NORWAY - The Norwegian Government Pension Fund - Global has reported the lowest quarterly return in its history and generated a negative yield of 7.7% in the third quarter.
Figures published by Norges Bank Investment Management (NBIM), which manages the pension fund, showed at the end of September 2008 the value of the fund had increased from NOK 1.992trn to NOK 2.120trn (€234.7bn).
This increase in the value of the fund was only as a result of the transfer of NOK 128bn from the Norwegian state - earned from oil and gas revenues - to the fund, albeit this is the largest amount ever transferred in a single quarter thanks to increased oil prices.
In addition, NBIM said a weak Norwegian krone against the currencies the fund is invested in increased the value of the government pension fund by NOK 173bn, which exactly offset the investment losses of NOK 173bn resulting from the 7.7% quarterly loss.
However, while the quarterly figures showed the value of the fund increased overall, the latest monthly figures published by Norges Bank revealed by the end of October the market vale of the scheme had dropped around NOK 30bn to NOK 2.090trn. (See earlier IPE article: Norway global fund loses €3.2bn in month)
The quarterly report revealed the overall negative return was driven primarily by losses on equity investments - which are gradually being increased from 40% to 60% and had reached 53% at the end of September - with lost 13.12%, although fixed income also performed poorly with a 1.19% negative yield.
Yngve Slyngstad, chief executive of NBIM, said: "The third quarter of 2008 was an unusually demanding quarter for the management of the Government Pension Fund - Global. Uncertainty in financial markets increased dramatically, and this affected the return on the fund."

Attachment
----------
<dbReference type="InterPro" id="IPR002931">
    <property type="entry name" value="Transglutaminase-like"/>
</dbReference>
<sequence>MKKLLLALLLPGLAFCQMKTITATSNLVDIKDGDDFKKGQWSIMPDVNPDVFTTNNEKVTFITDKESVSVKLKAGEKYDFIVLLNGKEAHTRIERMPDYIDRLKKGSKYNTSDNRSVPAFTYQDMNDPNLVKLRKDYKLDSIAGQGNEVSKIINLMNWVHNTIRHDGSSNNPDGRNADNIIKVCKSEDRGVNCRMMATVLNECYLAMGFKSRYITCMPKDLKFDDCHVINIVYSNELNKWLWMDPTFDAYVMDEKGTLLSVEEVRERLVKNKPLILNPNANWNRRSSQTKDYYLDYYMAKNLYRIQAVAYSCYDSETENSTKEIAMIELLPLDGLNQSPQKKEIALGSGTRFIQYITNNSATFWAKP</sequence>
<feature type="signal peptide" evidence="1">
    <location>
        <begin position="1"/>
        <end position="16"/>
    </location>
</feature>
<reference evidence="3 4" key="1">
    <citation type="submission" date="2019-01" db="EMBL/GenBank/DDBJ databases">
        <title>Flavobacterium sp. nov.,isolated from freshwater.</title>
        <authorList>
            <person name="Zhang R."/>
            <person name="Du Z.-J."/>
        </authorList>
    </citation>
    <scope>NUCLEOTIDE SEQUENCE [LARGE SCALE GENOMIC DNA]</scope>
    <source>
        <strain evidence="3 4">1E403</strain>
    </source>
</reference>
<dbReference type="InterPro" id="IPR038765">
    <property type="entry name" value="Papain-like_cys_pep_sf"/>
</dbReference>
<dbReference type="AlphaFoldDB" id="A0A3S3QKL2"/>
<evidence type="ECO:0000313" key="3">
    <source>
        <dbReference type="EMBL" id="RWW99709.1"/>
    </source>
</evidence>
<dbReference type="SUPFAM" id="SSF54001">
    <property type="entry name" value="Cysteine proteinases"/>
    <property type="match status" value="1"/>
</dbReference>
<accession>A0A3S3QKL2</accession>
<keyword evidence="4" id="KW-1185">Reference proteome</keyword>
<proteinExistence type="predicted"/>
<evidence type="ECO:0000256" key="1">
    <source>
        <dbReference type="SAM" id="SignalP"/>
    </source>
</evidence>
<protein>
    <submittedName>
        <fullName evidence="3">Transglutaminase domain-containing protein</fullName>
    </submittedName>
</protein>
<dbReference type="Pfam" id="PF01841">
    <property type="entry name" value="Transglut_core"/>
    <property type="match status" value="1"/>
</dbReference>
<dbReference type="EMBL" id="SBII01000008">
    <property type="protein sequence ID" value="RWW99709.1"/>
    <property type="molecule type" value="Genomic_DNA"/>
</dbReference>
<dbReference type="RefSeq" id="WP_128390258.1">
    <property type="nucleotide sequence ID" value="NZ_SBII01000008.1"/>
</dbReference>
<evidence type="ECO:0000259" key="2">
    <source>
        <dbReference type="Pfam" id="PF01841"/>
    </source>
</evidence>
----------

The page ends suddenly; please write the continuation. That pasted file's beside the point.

Figures showed the quarterly return was 1.84 percentage points lower than the return on the benchmark portfolio set by the Norwegian Ministry of Finance - the weakest in its history - and just under 50% of the third quarter losses resulting from equity management and exposure to the US bank sector while a quarter of the losses attributed to internal equity management.
The poor performance of the fixed income management, meanwhile, was blamed on exposure to US mortgage bonds, as well as bonds issued by financial institutions in Europe and inflation-linked bonds.
"These investments were primarily made before the start of the financial crisis in 2007 and are not very liquid today. The losses are a continuation of the developments we have experienced since the summer of 2007."
Despite posting the worst quarterly return since the fund was established, the annualised gross annual return since 1998 is 4.1% while the annual net real return - which deducts inflation and management costs - is 1.9%.
Slyngstad said: "NBIM is in a unique position in today's market, and we are making record-high purchases in the equity market in 2008. It is possible for us to have a long time horizon for our investments."
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